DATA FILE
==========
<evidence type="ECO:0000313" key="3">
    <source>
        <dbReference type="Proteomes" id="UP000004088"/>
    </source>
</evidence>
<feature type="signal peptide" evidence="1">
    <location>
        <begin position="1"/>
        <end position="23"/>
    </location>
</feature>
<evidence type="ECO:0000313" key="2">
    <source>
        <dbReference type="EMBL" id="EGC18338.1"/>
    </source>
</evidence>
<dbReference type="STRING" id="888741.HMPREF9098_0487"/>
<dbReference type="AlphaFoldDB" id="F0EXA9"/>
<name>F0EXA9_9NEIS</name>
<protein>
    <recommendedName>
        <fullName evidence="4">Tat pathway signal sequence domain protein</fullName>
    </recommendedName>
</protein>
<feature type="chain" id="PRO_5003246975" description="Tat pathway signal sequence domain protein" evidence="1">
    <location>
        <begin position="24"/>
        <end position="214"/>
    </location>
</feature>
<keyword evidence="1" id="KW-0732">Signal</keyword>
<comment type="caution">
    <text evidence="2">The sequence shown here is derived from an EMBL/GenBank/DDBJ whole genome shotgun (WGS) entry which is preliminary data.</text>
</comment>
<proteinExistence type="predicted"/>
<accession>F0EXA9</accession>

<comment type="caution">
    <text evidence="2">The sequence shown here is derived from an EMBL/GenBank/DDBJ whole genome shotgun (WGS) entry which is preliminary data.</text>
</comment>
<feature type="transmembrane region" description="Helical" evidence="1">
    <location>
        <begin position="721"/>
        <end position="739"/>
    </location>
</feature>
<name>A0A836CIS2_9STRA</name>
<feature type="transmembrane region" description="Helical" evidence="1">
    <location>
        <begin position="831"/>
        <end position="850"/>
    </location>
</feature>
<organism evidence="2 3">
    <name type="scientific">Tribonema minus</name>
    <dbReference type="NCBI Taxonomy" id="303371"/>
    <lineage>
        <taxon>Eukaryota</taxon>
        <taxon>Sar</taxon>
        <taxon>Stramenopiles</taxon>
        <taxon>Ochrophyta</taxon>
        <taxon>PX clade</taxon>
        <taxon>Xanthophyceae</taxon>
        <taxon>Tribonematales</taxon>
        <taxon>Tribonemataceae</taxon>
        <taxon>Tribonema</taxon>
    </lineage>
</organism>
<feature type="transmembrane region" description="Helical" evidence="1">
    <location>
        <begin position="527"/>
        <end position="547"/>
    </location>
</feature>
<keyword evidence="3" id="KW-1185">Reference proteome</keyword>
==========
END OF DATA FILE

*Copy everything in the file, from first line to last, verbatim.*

<evidence type="ECO:0000313" key="3">
    <source>
        <dbReference type="Proteomes" id="UP000004088"/>
    </source>
</evidence>
<feature type="signal peptide" evidence="1">
    <location>
        <begin position="1"/>
        <end position="23"/>
    </location>
</feature>
<evidence type="ECO:0000313" key="2">
    <source>
        <dbReference type="EMBL" id="EGC18338.1"/>
    </source>
</evidence>
<dbReference type="STRING" id="888741.HMPREF9098_0487"/>
<dbReference type="AlphaFoldDB" id="F0EXA9"/>
<name>F0EXA9_9NEIS</name>
<protein>
    <recommendedName>
        <fullName evidence="4">Tat pathway signal sequence domain protein</fullName>
    </recommendedName>
</protein>
<feature type="chain" id="PRO_5003246975" description="Tat pathway signal sequence domain protein" evidence="1">
    <location>
        <begin position="24"/>
        <end position="214"/>
    </location>
</feature>
<keyword evidence="1" id="KW-0732">Signal</keyword>
<comment type="caution">
    <text evidence="2">The sequence shown here is derived from an EMBL/GenBank/DDBJ whole genome shotgun (WGS) entry which is preliminary data.</text>
</comment>
<proteinExistence type="predicted"/>
<accession>F0EXA9</accession>

<comment type="caution">
    <text evidence="2">The sequence shown here is derived from an EMBL/GenBank/DDBJ whole genome shotgun (WGS) entry which is preliminary data.</text>
</comment>
<feature type="transmembrane region" description="Helical" evidence="1">
    <location>
        <begin position="721"/>
        <end position="739"/>
    </location>
</feature>
<name>A0A836CIS2_9STRA</name>
<feature type="transmembrane region" description="Helical" evidence="1">
    <location>
        <begin position="831"/>
        <end position="850"/>
    </location>
</feature>
<organism evidence="2 3">
    <name type="scientific">Tribonema minus</name>
    <dbReference type="NCBI Taxonomy" id="303371"/>
    <lineage>
        <taxon>Eukaryota</taxon>
        <taxon>Sar</taxon>
        <taxon>Stramenopiles</taxon>
        <taxon>Ochrophyta</taxon>
        <taxon>PX clade</taxon>
        <taxon>Xanthophyceae</taxon>
        <taxon>Tribonematales</taxon>
        <taxon>Tribonemataceae</taxon>
        <taxon>Tribonema</taxon>
    </lineage>
</organism>
<feature type="transmembrane region" description="Helical" evidence="1">
    <location>
        <begin position="527"/>
        <end position="547"/>
    </location>
</feature>
<keyword evidence="3" id="KW-1185">Reference proteome</keyword>